The best leaders don't try to squelch all conflict. Instead, they distinguish between healthy and unhealthy conflict, and tip the scales towards the good variety. They develop a broad repertoire of options for minimising destructive conflict. At the same time, they encourage people to check personal agendas at the door, and argue about ideas instead.
The more options you have in your repertoire, Feiner says, the more flexibility you have in resolving unhealthy conflicts. "When you become aware of a bad conflict," Feiner notes, "simply asking 'What are my options?' can reveal the most appropriate way of responding."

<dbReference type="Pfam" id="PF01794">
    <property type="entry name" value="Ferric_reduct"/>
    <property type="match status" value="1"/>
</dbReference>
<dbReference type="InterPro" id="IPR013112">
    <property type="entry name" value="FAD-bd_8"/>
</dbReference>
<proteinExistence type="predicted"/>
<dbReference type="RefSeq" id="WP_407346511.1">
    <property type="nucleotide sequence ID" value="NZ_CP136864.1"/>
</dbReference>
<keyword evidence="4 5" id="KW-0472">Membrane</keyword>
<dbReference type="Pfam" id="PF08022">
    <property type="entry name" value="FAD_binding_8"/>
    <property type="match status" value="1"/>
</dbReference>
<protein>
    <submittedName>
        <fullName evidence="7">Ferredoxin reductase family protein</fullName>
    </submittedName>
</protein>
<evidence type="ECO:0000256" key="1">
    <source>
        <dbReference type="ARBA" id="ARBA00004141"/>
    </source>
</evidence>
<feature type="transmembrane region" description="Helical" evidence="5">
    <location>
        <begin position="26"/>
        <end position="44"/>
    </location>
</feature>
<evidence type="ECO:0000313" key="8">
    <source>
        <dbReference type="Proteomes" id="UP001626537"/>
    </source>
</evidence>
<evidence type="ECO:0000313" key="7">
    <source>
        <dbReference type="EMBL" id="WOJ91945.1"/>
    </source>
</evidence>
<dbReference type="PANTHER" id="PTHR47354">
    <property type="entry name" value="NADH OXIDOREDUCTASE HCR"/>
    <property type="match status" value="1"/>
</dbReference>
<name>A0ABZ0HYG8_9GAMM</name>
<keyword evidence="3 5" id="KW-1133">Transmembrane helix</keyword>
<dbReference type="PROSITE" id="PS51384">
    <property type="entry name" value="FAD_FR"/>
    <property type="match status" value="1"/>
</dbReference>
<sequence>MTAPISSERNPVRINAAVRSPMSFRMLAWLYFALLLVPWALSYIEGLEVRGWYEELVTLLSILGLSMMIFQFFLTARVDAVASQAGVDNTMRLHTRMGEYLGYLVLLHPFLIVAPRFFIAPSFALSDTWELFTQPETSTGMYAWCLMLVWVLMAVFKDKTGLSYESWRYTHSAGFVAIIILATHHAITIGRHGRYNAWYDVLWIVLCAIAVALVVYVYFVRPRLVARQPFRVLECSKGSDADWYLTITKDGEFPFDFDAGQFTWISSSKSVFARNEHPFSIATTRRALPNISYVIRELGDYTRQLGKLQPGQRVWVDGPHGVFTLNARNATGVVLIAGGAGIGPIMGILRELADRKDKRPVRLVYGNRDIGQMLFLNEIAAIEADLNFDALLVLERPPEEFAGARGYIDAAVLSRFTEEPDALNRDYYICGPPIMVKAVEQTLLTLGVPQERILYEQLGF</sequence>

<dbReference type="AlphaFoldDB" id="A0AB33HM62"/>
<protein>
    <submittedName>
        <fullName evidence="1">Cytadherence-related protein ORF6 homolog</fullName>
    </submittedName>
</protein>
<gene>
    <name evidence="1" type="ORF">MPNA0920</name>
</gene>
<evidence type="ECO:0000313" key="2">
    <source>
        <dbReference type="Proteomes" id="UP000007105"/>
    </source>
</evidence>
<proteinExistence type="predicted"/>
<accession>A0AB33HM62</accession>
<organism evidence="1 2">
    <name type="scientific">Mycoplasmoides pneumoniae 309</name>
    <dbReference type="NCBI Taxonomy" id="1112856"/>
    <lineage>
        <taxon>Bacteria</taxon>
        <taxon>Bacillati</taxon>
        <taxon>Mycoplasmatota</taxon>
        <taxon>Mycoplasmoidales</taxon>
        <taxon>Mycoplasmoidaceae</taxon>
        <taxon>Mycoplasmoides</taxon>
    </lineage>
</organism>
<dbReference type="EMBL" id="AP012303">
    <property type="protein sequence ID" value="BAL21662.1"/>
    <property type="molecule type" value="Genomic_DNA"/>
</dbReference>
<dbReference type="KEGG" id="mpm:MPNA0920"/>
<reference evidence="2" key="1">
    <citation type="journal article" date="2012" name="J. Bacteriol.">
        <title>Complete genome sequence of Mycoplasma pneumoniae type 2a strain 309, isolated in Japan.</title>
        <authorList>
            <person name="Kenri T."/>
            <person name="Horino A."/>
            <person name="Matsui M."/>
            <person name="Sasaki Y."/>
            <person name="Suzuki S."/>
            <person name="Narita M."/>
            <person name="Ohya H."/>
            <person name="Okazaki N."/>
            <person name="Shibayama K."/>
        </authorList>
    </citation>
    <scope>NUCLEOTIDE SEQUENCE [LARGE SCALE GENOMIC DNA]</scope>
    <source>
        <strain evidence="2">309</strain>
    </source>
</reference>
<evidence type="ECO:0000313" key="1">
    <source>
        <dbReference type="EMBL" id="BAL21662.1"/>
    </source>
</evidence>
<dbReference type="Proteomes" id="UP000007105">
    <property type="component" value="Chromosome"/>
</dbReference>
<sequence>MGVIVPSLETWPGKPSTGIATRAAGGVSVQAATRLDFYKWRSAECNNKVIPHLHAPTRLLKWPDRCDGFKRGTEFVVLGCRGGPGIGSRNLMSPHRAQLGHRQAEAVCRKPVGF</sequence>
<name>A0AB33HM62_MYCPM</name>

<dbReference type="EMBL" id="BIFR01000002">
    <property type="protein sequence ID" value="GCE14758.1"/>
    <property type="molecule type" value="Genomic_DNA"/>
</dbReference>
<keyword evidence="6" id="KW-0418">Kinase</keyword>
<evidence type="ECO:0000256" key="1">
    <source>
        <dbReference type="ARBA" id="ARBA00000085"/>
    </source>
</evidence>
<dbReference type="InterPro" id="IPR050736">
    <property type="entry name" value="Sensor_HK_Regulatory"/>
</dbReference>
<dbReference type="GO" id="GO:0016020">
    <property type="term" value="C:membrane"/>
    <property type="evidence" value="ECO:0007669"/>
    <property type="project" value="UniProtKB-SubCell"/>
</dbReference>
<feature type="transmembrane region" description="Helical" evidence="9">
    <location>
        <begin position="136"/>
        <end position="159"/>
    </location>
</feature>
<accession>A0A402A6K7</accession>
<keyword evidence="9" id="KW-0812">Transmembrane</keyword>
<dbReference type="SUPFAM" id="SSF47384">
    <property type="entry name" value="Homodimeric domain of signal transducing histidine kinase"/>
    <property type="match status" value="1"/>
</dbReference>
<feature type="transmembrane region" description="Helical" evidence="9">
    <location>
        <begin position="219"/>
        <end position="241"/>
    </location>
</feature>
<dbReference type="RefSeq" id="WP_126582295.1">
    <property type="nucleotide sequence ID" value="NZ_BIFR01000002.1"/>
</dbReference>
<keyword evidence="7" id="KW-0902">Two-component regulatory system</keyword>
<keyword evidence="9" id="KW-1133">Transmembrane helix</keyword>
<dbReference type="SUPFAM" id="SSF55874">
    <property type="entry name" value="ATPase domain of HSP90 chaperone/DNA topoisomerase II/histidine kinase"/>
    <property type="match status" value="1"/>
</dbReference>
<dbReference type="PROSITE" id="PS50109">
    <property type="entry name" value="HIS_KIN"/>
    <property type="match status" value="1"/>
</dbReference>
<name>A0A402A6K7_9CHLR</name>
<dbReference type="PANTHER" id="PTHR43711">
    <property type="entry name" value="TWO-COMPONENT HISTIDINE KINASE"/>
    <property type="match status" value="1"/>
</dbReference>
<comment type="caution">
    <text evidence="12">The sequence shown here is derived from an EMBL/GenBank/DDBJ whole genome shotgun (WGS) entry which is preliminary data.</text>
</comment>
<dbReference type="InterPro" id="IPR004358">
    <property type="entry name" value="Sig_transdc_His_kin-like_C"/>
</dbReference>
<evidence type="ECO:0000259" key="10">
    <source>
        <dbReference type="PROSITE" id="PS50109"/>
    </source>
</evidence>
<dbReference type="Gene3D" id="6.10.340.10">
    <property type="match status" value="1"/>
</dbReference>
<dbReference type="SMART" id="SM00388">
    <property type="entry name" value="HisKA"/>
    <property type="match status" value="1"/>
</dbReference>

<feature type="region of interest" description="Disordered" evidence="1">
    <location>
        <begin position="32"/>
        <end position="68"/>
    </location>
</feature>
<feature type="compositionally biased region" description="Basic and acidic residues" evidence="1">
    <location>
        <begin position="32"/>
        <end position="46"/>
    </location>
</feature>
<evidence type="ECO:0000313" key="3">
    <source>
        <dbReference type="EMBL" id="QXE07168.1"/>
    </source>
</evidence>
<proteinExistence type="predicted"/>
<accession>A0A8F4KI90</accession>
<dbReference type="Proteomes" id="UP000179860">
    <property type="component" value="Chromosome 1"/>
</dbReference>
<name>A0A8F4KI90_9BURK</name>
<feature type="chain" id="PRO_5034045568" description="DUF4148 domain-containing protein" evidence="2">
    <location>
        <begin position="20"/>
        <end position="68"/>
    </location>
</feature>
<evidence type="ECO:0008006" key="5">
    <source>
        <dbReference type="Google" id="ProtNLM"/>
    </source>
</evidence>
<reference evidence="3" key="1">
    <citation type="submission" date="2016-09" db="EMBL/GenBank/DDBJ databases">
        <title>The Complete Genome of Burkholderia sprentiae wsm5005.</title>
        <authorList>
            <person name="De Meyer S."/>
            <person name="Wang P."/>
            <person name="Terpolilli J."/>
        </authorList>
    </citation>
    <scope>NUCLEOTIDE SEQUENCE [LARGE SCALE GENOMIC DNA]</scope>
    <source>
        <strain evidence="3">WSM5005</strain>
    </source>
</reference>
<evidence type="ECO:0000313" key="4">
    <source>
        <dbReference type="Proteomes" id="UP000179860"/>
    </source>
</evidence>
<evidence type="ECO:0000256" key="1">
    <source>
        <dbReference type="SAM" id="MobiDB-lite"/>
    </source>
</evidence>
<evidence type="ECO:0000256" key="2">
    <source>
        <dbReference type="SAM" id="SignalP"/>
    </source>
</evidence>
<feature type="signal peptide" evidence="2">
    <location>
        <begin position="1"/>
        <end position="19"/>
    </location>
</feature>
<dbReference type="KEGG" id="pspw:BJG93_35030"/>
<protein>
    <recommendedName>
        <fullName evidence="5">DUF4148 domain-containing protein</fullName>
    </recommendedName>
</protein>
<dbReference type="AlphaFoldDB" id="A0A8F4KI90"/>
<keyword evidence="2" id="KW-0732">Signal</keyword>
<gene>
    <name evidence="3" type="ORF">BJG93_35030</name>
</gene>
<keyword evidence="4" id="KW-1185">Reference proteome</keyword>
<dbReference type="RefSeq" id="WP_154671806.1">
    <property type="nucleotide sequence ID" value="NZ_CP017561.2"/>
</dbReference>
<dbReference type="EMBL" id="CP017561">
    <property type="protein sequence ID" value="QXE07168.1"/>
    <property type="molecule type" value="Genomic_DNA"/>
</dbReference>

Take note if you keep falling back on the same options. "If you are, learn how to use other options. You want a variety of pitches to draw from."
Minimise bad conflict
Many executives don't realise they can handle conflict in many ways. Instead, they assume they have two choices at most: Avoid the conflict or confront the parties.
Each of these responses may have merit under specific conditions. For example, a manager may decide it's best to ignore an interpersonal conflict between two team members if she believes the problem will blow over.
But in some cases, confrontation can help defuse a destructive conflict. For instance, if people from different departments lock horns over money or power, do them and your company a favour by confronting them. Says Feiner, "Point out that the conflict isn't just bad for the business - it's destructive to the person's credibility and career."